By: Richard L. Smith
Attorney General Matthew J. Platkin and the Office of Public Integrity and Accountability (OPIA) made a significant announcement today regarding criminal charges filed against Salvatore Bonaccorso, the longstanding Mayor of Clark Township.The charges allege that Bonaccorso engaged in deceptive practices, including the submission of false and fraudulent paperwork to nearly two dozen municipalities, in connection with his landscaping company's unauthorized removal of underground storage tanks (USTs).
In addition to the allegations of submitting false paperwork, Bonaccorso, 63, of Clark, New Jersey, now faces charges of official misconduct.
An investigation by the OPIA Corruption Bureau revealed that while serving as the Mayor, Bonaccorso allegedly conducted his tank-removal business from his township office, utilizing municipal resources.
This included storing and managing business records in the Mayor's office, using township-owned devices such as computers and fax machines, and directing township employees to perform tasks while on municipal payroll, all to support his private business operations.
During the course of the investigation, OPIA uncovered that Bonaccorso and his company, Bonaccorso & Son LLC, purportedly used an engineer's name and license number and, in many instances, forged the engineer's signature on permit applications submitted to municipalities for tank removals.These submissions falsely indicated that the engineer was overseeing the removal work, as mandated by New Jersey Department of Environmental Protection (NJDEP) regulations. It is alleged that neither Bonaccorso nor his company possessed the required underground-storage-tank-removal license for such work.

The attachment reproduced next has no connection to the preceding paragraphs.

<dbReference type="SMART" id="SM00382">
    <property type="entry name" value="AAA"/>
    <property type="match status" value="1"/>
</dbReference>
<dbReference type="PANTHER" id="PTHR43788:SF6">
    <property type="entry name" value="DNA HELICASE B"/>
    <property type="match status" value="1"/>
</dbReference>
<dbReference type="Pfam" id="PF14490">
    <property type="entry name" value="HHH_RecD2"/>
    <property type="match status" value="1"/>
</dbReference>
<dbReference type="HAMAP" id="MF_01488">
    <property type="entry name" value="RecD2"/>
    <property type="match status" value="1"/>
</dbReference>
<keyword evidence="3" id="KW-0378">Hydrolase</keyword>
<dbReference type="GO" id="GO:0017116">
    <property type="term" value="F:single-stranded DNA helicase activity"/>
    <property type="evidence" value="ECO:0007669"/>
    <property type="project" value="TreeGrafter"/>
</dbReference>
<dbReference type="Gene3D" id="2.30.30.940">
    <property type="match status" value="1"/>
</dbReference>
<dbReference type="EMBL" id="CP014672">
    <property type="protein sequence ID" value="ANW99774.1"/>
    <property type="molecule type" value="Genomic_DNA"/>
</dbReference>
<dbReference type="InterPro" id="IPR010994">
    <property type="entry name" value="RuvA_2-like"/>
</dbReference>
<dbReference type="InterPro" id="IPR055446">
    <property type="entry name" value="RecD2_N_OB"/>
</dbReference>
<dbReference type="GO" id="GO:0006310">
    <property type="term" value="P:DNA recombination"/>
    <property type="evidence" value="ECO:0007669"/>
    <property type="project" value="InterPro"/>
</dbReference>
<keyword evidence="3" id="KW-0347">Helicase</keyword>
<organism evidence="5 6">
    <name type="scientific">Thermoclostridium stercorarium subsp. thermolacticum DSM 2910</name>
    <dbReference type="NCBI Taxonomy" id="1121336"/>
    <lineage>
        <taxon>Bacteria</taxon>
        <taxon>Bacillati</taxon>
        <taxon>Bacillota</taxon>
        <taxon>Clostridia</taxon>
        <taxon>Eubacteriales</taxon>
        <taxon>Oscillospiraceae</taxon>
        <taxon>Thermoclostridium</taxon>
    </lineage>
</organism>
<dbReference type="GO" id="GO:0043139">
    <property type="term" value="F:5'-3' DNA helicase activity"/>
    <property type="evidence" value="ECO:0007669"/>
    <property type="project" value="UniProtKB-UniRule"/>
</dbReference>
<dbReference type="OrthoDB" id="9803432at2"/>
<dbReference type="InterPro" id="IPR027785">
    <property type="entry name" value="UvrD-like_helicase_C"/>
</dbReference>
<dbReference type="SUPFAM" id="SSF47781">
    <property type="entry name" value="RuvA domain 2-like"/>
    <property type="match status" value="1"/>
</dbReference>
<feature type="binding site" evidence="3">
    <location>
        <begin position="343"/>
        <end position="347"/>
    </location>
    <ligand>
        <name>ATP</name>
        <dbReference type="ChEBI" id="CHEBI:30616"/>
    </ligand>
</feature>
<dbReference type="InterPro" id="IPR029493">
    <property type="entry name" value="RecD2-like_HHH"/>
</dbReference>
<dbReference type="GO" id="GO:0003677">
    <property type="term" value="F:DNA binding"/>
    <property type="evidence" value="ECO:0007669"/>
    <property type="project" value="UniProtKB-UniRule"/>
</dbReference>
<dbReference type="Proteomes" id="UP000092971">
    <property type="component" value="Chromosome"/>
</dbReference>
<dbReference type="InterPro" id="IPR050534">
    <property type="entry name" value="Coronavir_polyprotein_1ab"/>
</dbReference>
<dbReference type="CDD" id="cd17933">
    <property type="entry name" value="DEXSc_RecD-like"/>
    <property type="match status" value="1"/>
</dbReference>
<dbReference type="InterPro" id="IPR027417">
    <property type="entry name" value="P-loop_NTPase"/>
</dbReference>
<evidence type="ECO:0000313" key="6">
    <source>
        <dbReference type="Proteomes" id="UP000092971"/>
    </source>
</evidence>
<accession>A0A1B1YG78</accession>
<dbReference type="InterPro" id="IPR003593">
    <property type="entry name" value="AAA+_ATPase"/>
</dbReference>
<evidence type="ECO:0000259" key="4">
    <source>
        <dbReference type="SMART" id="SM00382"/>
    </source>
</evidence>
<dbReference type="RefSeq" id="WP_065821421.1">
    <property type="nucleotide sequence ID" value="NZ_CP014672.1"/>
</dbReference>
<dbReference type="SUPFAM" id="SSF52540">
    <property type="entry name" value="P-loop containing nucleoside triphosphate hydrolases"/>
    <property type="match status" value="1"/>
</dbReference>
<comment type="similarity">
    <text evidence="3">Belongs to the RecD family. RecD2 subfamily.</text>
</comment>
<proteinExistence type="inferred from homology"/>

New Jersey law stipulates that individuals must be certified or work under the immediate, on-site supervision of a certified individual when dealing with unregulated heating oil tank systems. NJDEP rules dictate that any tank removal or abandonment must be conducted by a contractor certified for underground storage tank closure, working for a closure-certified underground storage tank firm.
Furthermore, the investigation revealed that Bonaccorso arranged for the engineer to obtain a UST license and insurance and directly paid for their maintenance.
The fraudulent permits submitted by Bonaccorso between 2017 and 2023 were associated with removal jobs totaling hundreds of thousands of dollars.
Additionally, Bonaccorso faces a charge of witness tampering, accused of instructing a witness to provide false information during interviews with state investigators once he became aware of the investigation.
Attorney General Platkin emphasized, "Any elected leader who abuses his power and position and misuses public property and public employees for his own benefit, at taxpayers' expense, betrays the public's trust. In this instance, the complaint charges that the defendant also abused the trust of officials in other towns, allegedly submitting fraudulent documents with forged signatures to enrich his company while circumventing New Jersey Department of Environmental Protection regulations."
Thomas J. Eicher, Executive Director of OPIA, remarked, "Our complaint alleges the Mayor was committing criminal acts for many years to enable his company to offer services it was not authorized or permitted to perform.
The people's faith and confidence in government is eroded when public officials act improperly, and my office will continue its diligent work to root out corruption."Bonaccorso faces several charges, including official misconduct (2nd degree), tampering with public records or information (3rd degree), witness tampering (3rd degree), forgery (4th degree), and falsifying or tampering with records (4th degree).